hello to ERIC... our more to the point, ERIC will say hello to you.
Designed to be installed at Atari retailers, ERIC would greet
curious passerby's and invite them to learn all about the wonders of
Atari home computers and what they can do for them.
ERIC was a system of Atari computer components
installed into a retail kiosk. Called a POP (Point of
Purchase) dealer demonstration kiosk. When the user pressed keys on
the ERIC's Atari 800 computer (a fully working Atari 800, not a mock
up), it would signal through its connected Atari 850 interface (which you
can learn all about in the Peripherals link on the 400/800 Main Menu.) to a
specially designed, custom Serial to Laserdisc interface
designed by Atari's Grass Valley Think Tank. This
special interface then connected to a
Pioneer Laserdisc player to play a particular scene on the disc to
display information that the user would request, everything from
Finances to Communications. Programming to of course... video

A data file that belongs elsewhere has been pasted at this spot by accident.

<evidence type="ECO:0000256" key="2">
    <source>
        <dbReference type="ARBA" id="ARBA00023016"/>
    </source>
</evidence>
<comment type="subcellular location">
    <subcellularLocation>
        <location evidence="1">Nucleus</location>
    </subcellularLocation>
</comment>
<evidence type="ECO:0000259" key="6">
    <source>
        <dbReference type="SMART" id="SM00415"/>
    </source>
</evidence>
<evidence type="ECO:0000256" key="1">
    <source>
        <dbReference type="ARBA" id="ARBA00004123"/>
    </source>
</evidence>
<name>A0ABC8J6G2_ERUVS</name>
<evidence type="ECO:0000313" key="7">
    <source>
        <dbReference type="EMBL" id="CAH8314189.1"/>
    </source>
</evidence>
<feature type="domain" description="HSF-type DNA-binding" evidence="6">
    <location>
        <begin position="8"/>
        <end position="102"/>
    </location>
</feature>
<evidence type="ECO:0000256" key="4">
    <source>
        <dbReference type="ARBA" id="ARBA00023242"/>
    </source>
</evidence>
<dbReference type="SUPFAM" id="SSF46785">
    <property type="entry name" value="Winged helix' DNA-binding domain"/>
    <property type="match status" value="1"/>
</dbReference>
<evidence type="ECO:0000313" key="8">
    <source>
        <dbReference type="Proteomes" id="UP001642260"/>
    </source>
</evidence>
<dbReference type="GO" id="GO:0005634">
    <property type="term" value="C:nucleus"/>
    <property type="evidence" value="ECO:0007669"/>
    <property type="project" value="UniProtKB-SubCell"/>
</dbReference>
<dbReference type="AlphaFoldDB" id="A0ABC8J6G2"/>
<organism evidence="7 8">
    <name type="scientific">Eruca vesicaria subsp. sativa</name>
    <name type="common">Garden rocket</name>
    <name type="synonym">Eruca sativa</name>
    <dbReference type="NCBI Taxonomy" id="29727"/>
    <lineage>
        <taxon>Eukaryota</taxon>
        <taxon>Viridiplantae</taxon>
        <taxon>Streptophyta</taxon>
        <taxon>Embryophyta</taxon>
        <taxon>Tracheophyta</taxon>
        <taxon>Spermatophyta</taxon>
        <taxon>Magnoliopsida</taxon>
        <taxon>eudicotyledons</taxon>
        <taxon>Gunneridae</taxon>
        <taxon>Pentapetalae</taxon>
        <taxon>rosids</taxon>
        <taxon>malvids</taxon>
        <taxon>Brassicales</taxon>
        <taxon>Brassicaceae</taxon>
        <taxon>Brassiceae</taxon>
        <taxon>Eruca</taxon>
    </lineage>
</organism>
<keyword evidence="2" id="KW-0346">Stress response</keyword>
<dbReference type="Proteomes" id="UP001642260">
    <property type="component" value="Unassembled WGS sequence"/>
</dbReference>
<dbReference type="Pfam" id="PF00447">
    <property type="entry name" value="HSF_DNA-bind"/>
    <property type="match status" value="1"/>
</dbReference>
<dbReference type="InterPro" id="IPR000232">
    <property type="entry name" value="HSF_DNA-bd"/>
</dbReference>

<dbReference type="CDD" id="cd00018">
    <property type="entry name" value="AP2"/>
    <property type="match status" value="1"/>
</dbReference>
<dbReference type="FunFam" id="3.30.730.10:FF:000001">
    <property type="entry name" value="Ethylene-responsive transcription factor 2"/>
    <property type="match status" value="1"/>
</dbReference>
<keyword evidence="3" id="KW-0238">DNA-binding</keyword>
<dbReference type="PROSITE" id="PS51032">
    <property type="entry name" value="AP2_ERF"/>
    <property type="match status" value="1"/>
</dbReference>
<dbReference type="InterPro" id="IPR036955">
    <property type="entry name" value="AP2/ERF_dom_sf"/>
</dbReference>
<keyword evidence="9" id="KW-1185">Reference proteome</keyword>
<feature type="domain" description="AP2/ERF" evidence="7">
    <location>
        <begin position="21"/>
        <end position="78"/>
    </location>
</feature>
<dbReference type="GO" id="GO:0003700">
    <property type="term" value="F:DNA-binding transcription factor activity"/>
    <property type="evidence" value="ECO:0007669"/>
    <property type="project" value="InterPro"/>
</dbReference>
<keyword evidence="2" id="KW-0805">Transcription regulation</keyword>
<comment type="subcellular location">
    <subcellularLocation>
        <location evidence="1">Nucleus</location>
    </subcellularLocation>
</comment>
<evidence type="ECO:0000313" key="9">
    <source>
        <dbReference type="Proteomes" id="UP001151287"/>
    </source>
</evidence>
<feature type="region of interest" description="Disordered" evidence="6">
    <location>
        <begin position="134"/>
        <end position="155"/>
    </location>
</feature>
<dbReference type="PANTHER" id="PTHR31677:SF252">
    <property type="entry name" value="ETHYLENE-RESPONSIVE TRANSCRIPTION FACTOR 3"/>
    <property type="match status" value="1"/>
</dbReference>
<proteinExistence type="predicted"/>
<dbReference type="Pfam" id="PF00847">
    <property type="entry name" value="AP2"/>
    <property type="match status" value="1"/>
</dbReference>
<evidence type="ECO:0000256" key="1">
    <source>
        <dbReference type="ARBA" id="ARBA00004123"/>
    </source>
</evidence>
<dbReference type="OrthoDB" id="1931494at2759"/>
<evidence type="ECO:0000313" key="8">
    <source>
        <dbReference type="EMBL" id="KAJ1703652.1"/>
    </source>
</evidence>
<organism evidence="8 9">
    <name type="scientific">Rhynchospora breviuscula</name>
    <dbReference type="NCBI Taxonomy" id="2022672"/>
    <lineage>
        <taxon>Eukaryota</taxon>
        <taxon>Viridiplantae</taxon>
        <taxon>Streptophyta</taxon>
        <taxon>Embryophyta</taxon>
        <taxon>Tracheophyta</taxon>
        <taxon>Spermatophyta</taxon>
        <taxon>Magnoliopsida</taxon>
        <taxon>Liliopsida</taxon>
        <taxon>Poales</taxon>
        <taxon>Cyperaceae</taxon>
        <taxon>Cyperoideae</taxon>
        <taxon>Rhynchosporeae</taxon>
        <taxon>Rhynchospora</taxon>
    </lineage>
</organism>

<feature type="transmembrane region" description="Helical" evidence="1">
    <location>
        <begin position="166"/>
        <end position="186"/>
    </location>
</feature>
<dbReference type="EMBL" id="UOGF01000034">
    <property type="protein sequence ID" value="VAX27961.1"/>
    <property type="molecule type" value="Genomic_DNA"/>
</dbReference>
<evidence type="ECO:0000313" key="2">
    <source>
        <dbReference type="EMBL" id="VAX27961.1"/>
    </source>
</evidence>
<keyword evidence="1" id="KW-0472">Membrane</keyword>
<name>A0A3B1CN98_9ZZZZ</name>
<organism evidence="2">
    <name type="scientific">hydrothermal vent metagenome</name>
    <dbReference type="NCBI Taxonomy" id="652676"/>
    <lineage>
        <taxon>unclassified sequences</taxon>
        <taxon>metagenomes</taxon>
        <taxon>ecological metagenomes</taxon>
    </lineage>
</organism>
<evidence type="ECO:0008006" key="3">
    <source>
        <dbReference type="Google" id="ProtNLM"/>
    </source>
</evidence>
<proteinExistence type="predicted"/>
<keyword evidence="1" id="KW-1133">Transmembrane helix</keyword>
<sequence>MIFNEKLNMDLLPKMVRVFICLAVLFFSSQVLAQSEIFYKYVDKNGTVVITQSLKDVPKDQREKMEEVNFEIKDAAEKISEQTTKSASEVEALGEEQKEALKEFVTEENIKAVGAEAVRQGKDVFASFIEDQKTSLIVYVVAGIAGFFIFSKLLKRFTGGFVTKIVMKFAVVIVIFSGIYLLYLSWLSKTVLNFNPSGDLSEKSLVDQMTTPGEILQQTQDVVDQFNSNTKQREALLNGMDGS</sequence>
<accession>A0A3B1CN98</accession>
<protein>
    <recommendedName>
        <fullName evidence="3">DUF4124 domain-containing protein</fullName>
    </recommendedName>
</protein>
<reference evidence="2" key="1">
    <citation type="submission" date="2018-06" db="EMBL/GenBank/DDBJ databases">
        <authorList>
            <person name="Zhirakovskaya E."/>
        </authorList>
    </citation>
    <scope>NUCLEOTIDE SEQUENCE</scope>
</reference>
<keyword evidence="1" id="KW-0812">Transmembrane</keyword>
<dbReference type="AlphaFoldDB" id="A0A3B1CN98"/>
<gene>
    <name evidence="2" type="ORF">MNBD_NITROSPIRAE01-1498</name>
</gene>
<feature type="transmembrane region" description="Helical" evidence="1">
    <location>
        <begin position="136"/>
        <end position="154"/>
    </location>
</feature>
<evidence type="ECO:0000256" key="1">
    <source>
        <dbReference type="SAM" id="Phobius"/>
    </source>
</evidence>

This was a very advanced and unique system
that Atari developed in-house to deploy out to its Retailers.
At the same time, arcades were
entering the new realm of super high graphic quality video game
entertainment with games such as the famous Dragon's Lair to Atari's
very own Firefox laserdisc game.
To use this kind of technology in retail was a
very innovative concept that Atari was implementing.
startup from Nolan Bushnell's "Catalyst Technologies,"
startup think tank company that would provide office
space/staff and workspace to companies who had products
that were well ahead of their time. Products such
as Androbot Robots, Axlon - Memory, Petsters & more,
Etak Vehicle Navigation (long before GPS), Cumma
Technologies and another company, who's technology
was well ahead of its time. Headed by a Catalyst manager
Perry Odak and with an
upper manager from Atari named Gene Lipkin. after leaving Atari,
they would later found a
company called ByVideo that looked to install video shopping kiosks
into stores. The user could browse photo's and videos of products, make
selections, pay for them and have them shipped to the store for
pickup or shipped to their homes. Essentially a very
early 1980's version of Amazon. Florsheim shoes had many hundreds of
these ByVideo kiosks in their stores throughout the